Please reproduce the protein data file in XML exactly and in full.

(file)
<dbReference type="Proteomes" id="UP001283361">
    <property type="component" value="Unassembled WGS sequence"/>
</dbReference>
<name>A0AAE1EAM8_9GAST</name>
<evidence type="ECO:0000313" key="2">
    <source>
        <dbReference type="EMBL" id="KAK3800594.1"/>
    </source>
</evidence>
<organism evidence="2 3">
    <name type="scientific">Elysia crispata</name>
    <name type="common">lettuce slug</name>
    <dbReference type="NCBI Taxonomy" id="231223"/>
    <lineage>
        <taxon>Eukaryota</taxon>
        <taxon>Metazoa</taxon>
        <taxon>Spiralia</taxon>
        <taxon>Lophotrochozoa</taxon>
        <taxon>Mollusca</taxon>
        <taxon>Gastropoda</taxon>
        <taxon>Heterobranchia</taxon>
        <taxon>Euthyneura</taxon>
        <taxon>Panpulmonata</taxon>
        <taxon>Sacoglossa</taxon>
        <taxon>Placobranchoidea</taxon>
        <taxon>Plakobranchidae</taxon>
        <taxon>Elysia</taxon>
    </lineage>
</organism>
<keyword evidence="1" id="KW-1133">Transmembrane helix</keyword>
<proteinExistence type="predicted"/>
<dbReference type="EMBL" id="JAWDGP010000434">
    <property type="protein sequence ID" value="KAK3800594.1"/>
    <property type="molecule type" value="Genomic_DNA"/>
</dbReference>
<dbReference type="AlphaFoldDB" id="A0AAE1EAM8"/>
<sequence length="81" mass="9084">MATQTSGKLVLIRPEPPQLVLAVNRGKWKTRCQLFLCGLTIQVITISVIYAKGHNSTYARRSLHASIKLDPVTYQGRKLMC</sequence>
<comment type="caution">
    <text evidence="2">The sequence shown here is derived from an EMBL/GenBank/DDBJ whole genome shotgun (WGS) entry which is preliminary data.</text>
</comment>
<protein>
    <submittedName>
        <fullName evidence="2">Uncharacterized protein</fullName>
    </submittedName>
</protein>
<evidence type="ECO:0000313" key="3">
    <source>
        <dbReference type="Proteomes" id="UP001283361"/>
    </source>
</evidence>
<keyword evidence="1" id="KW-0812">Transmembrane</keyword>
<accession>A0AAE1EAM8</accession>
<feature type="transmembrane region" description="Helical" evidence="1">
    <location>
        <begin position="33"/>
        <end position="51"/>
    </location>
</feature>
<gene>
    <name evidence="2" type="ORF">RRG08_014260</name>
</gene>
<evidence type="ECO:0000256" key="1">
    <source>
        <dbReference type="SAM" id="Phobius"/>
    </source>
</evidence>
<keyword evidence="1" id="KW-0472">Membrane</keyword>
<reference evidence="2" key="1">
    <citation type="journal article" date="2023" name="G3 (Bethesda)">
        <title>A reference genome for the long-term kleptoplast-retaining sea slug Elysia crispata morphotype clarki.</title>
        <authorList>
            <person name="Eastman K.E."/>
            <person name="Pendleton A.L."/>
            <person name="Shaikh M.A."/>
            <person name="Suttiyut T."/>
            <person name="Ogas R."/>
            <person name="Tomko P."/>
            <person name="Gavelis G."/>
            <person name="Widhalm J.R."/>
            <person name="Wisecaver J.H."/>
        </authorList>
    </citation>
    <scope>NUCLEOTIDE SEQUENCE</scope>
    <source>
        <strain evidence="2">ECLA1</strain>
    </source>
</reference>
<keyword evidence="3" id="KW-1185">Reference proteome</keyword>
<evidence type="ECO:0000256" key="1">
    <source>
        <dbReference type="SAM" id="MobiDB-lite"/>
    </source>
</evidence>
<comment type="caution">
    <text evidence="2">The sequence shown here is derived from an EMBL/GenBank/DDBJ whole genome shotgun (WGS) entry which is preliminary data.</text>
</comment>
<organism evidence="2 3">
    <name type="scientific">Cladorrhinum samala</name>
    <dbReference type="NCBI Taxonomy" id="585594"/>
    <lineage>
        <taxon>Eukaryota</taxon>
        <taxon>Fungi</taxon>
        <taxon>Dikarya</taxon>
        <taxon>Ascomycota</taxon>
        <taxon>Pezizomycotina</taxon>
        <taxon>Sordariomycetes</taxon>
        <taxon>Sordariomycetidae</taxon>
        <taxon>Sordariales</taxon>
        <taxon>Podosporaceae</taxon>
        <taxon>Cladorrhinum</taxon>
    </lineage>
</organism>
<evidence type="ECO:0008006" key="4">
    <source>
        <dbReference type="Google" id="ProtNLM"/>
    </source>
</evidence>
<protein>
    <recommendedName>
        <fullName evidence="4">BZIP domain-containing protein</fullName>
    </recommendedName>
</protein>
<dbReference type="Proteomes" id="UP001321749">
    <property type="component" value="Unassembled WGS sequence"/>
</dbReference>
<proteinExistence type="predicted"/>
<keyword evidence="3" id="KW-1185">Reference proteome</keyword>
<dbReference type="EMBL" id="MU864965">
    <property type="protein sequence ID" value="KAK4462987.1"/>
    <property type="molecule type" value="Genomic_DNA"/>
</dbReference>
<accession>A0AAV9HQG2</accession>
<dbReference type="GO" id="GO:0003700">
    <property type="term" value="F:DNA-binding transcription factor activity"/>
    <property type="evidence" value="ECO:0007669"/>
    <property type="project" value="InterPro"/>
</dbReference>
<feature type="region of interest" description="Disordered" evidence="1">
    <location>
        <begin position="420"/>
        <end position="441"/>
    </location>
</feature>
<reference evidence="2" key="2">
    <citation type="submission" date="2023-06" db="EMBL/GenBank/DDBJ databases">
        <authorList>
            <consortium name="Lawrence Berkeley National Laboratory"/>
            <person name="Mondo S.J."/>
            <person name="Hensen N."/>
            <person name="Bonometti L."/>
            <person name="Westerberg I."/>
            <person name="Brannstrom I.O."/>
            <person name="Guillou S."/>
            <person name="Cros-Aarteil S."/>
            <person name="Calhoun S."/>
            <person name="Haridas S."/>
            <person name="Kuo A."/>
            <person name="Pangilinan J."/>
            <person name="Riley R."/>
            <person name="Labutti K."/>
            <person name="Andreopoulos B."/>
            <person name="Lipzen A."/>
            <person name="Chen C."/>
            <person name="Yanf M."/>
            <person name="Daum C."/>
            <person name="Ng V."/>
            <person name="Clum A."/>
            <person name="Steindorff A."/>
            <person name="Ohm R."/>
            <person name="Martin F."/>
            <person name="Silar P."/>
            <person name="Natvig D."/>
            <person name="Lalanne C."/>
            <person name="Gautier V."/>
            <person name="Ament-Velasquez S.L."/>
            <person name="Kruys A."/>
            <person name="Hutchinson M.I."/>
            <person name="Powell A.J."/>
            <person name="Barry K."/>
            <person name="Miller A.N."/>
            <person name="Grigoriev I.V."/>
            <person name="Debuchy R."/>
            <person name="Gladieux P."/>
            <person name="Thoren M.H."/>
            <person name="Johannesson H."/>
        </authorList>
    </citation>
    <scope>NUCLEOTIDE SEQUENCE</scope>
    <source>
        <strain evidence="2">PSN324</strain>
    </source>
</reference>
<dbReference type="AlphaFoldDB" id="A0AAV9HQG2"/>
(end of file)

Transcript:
<dbReference type="Proteomes" id="UP001283361">
    <property type="component" value="Unassembled WGS sequence"/>
</dbReference>
<name>A0AAE1EAM8_9GAST</name>
<evidence type="ECO:0000313" key="2">
    <source>
        <dbReference type="EMBL" id="KAK3800594.1"/>
    </source>
</evidence>
<organism evidence="2 3">
    <name type="scientific">Elysia crispata</name>
    <name type="common">lettuce slug</name>
    <dbReference type="NCBI Taxonomy" id="231223"/>
    <lineage>
        <taxon>Eukaryota</taxon>
        <taxon>Metazoa</taxon>
        <taxon>Spiralia</taxon>
        <taxon>Lophotrochozoa</taxon>
        <taxon>Mollusca</taxon>
        <taxon>Gastropoda</taxon>
        <taxon>Heterobranchia</taxon>
        <taxon>Euthyneura</taxon>
        <taxon>Panpulmonata</taxon>
        <taxon>Sacoglossa</taxon>
        <taxon>Placobranchoidea</taxon>
        <taxon>Plakobranchidae</taxon>
        <taxon>Elysia</taxon>
    </lineage>
</organism>
<keyword evidence="1" id="KW-1133">Transmembrane helix</keyword>
<proteinExistence type="predicted"/>
<dbReference type="EMBL" id="JAWDGP010000434">
    <property type="protein sequence ID" value="KAK3800594.1"/>
    <property type="molecule type" value="Genomic_DNA"/>
</dbReference>
<dbReference type="AlphaFoldDB" id="A0AAE1EAM8"/>
<sequence length="81" mass="9084">MATQTSGKLVLIRPEPPQLVLAVNRGKWKTRCQLFLCGLTIQVITISVIYAKGHNSTYARRSLHASIKLDPVTYQGRKLMC</sequence>
<comment type="caution">
    <text evidence="2">The sequence shown here is derived from an EMBL/GenBank/DDBJ whole genome shotgun (WGS) entry which is preliminary data.</text>
</comment>
<protein>
    <submittedName>
        <fullName evidence="2">Uncharacterized protein</fullName>
    </submittedName>
</protein>
<evidence type="ECO:0000313" key="3">
    <source>
        <dbReference type="Proteomes" id="UP001283361"/>
    </source>
</evidence>
<keyword evidence="1" id="KW-0812">Transmembrane</keyword>
<accession>A0AAE1EAM8</accession>
<feature type="transmembrane region" description="Helical" evidence="1">
    <location>
        <begin position="33"/>
        <end position="51"/>
    </location>
</feature>
<gene>
    <name evidence="2" type="ORF">RRG08_014260</name>
</gene>
<evidence type="ECO:0000256" key="1">
    <source>
        <dbReference type="SAM" id="Phobius"/>
    </source>
</evidence>
<keyword evidence="1" id="KW-0472">Membrane</keyword>
<reference evidence="2" key="1">
    <citation type="journal article" date="2023" name="G3 (Bethesda)">
        <title>A reference genome for the long-term kleptoplast-retaining sea slug Elysia crispata morphotype clarki.</title>
        <authorList>
            <person name="Eastman K.E."/>
            <person name="Pendleton A.L."/>
            <person name="Shaikh M.A."/>
            <person name="Suttiyut T."/>
            <person name="Ogas R."/>
            <person name="Tomko P."/>
            <person name="Gavelis G."/>
            <person name="Widhalm J.R."/>
            <person name="Wisecaver J.H."/>
        </authorList>
    </citation>
    <scope>NUCLEOTIDE SEQUENCE</scope>
    <source>
        <strain evidence="2">ECLA1</strain>
    </source>
</reference>
<keyword evidence="3" id="KW-1185">Reference proteome</keyword>
<evidence type="ECO:0000256" key="1">
    <source>
        <dbReference type="SAM" id="MobiDB-lite"/>
    </source>
</evidence>
<comment type="caution">
    <text evidence="2">The sequence shown here is derived from an EMBL/GenBank/DDBJ whole genome shotgun (WGS) entry which is preliminary data.</text>
</comment>
<organism evidence="2 3">
    <name type="scientific">Cladorrhinum samala</name>
    <dbReference type="NCBI Taxonomy" id="585594"/>
    <lineage>
        <taxon>Eukaryota</taxon>
        <taxon>Fungi</taxon>
        <taxon>Dikarya</taxon>
        <taxon>Ascomycota</taxon>
        <taxon>Pezizomycotina</taxon>
        <taxon>Sordariomycetes</taxon>
        <taxon>Sordariomycetidae</taxon>
        <taxon>Sordariales</taxon>
        <taxon>Podosporaceae</taxon>
        <taxon>Cladorrhinum</taxon>
    </lineage>
</organism>
<evidence type="ECO:0008006" key="4">
    <source>
        <dbReference type="Google" id="ProtNLM"/>
    </source>
</evidence>
<protein>
    <recommendedName>
        <fullName evidence="4">BZIP domain-containing protein</fullName>
    </recommendedName>
</protein>
<dbReference type="Proteomes" id="UP001321749">
    <property type="component" value="Unassembled WGS sequence"/>
</dbReference>
<proteinExistence type="predicted"/>
<keyword evidence="3" id="KW-1185">Reference proteome</keyword>
<dbReference type="EMBL" id="MU864965">
    <property type="protein sequence ID" value="KAK4462987.1"/>
    <property type="molecule type" value="Genomic_DNA"/>
</dbReference>
<accession>A0AAV9HQG2</accession>
<dbReference type="GO" id="GO:0003700">
    <property type="term" value="F:DNA-binding transcription factor activity"/>
    <property type="evidence" value="ECO:0007669"/>
    <property type="project" value="InterPro"/>
</dbReference>
<feature type="region of interest" description="Disordered" evidence="1">
    <location>
        <begin position="420"/>
        <end position="441"/>
    </location>
</feature>
<reference evidence="2" key="2">
    <citation type="submission" date="2023-06" db="EMBL/GenBank/DDBJ databases">
        <authorList>
            <consortium name="Lawrence Berkeley National Laboratory"/>
            <person name="Mondo S.J."/>
            <person name="Hensen N."/>
            <person name="Bonometti L."/>
            <person name="Westerberg I."/>
            <person name="Brannstrom I.O."/>
            <person name="Guillou S."/>
            <person name="Cros-Aarteil S."/>
            <person name="Calhoun S."/>
            <person name="Haridas S."/>
            <person name="Kuo A."/>
            <person name="Pangilinan J."/>
            <person name="Riley R."/>
            <person name="Labutti K."/>
            <person name="Andreopoulos B."/>
            <person name="Lipzen A."/>
            <person name="Chen C."/>
            <person name="Yanf M."/>
            <person name="Daum C."/>
            <person name="Ng V."/>
            <person name="Clum A."/>
            <person name="Steindorff A."/>
            <person name="Ohm R."/>
            <person name="Martin F."/>
            <person name="Silar P."/>
            <person name="Natvig D."/>
            <person name="Lalanne C."/>
            <person name="Gautier V."/>
            <person name="Ament-Velasquez S.L."/>
            <person name="Kruys A."/>
            <person name="Hutchinson M.I."/>
            <person name="Powell A.J."/>
            <person name="Barry K."/>
            <person name="Miller A.N."/>
            <person name="Grigoriev I.V."/>
            <person name="Debuchy R."/>
            <person name="Gladieux P."/>
            <person name="Thoren M.H."/>
            <person name="Johannesson H."/>
        </authorList>
    </citation>
    <scope>NUCLEOTIDE SEQUENCE</scope>
    <source>
        <strain evidence="2">PSN324</strain>
    </source>
</reference>
<dbReference type="AlphaFoldDB" id="A0AAV9HQG2"/>